Update, Jan. 7: The mother accused of posting a threatening video online and denied bond Monday in her criminal case previously served time behind bars for stabbing someone in 2010, according to court records.
The prosecution brought up Cirea Oliver’s criminal history while Magistrate Court Judge Tracy Loggins considered bond Monday.
Oliver was charged with making terroristic threats after posting the video on Facebook. In the video, posted around 12:30 p.m. Dec. 16, the woman discusses her child being bullied at Gainesville Middle School and feeling that not enough is being done by the faculty to address the issue.
Police have said comments in the video insinuated that she was going to shoot multiple people at the school.
While conceding on the probable cause part of the hearing, attorney Max Richardson Jr. argued for bond for his client. She, like many other parents, would pay a price to protect her child, Richardson argued.
Loggins ultimately said she could not grant bond in good conscience, citing Oliver’s criminal record.
Oliver was found guilty of aggravated assault, terroristic act and aggressive driving by a jury in February 2011, and she was sentenced to three years in confinement followed by seven years on probation.
Oliver was released from custody on parole in February 2013.
In his summary report, an officer conducting a pre-sentencing investigation for the 2011 convictions wrote that Oliver: “had violent or threatening offenses as a juvenile and as an adult. She suffers from mental health issues and has shown a willingness to act out as she sees fit.”
According to court records obtained by The Times, Oliver and her co-defendant in the case, Tamara Kelly, got into a fight with a man Oliver knew after confronting him in traffic and arguing with him in a parking lot. Oliver had been texting the man and arguing with him over the course of several days over money and other issues.
In an interview for the investigation, Oliver admitted to jumping into the victim's car but claims she used the knife in self defense when he began to overwhelm her. Oliver admits she “stuck him with a knife” twice, according to the report.
“I didn’t know what I was doing,” Oliver told police.
Oliver further told police she thought she should be punished, but that she acted in self defense.
Oliver is quoted in the report as saying: “I’m not going to call him a victim. I’m sorry I stabbed him, but he was hitting me.”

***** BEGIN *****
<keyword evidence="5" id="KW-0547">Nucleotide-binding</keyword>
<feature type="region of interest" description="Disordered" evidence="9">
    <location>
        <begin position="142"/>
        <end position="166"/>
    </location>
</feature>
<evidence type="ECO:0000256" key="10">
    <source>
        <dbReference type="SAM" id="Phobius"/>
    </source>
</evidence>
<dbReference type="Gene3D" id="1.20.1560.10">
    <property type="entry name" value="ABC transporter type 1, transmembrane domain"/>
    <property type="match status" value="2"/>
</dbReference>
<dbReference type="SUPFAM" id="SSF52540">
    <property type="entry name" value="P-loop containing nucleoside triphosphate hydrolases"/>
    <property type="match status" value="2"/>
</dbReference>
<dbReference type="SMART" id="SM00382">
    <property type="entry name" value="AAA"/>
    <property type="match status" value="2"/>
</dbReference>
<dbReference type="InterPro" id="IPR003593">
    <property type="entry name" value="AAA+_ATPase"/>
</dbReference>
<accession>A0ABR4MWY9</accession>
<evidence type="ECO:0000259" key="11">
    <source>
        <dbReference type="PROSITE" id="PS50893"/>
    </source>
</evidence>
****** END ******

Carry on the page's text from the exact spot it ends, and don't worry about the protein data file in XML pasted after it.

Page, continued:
Family members cited in the report said Oliver suffers from mental issues, and Oliver herself told the officer she has bipolar disorder and had been treated in the past for other mental health issues.Since the arrest, a community group has formed backing Oliver’s complaints about bullying. The group recently held a meeting, which Superintendent Jeremy Williams attended, over the concerns.
Original story: The judge denied bond for a Gainesville Middle School student’s mother accused of making terroristic threats in a Facebook video, and the case moved on to Superior Court.
“I’ve got to tell her kids their mom is not coming home,” said Cirea Oliver’s grandmother, Ophelia Williams, following the hearing.
Oliver appeared in Magistrate Court Monday, Jan. 6, with her attorney Max Richardson Jr.
Gainesville Middle School resource officer Kelly Olson took the stand during the hearing.
Olson was alerted to a Facebook live video Dec. 16 by people in the school. The officer said Gainesville City Schools Superintendent Jeremy Williams was also alerted by an anonymous caller.
In the video, posted around 12:30 p.m. Dec. 16, the woman discusses her child being bullied and feeling that not enough is being done by the faculty to address the issue.
Police have said comments in the video were insinuating that she was going to shoot multiple people at the school.
Oliver testified during the probable cause hearing, saying her family has made several attempts to communicate the issues about her son being bullied.
The Gainesville woman said her son was being pushed around, adding she was worried she was going to lose her son.
“I’m going to go up to the school and talk to them again, and I’m going to talk to the Board of Education and talk to whoever I need to up there because something has to be done,” Oliver said in the video. “It’s breaking my heart because it’s like nothing I can do.”
Oliver, who is a single parent, said in the video that she works hard to give her child a strong support system. She said the consistent bullying falls back on the school and other people’s parenting.
“It feels like his world is crashing, and he feels inadequate and he feels like he’s nothing,” Oliver said in the video. “It defeats the purpose because I instill at home that he is somebody. That I love him. That he’s smart and intelligent.”
Oliver was arrested at the school hours after the video was posted.
While conceding on the probable cause part of the hearing, Richardson argued for bond for his client. She, like many other parents, would pay a price to protect her child, Richardson argued.
The prosecution opposed bond based on her criminal history.
Outside of the courtroom, Williams said one of the cases mentioned by the prosecutor was in self defense.
While weighing the points for and against allowing Oliver a bond, Magistrate Court Judge Tracy Loggins said she could not do so in good conscience.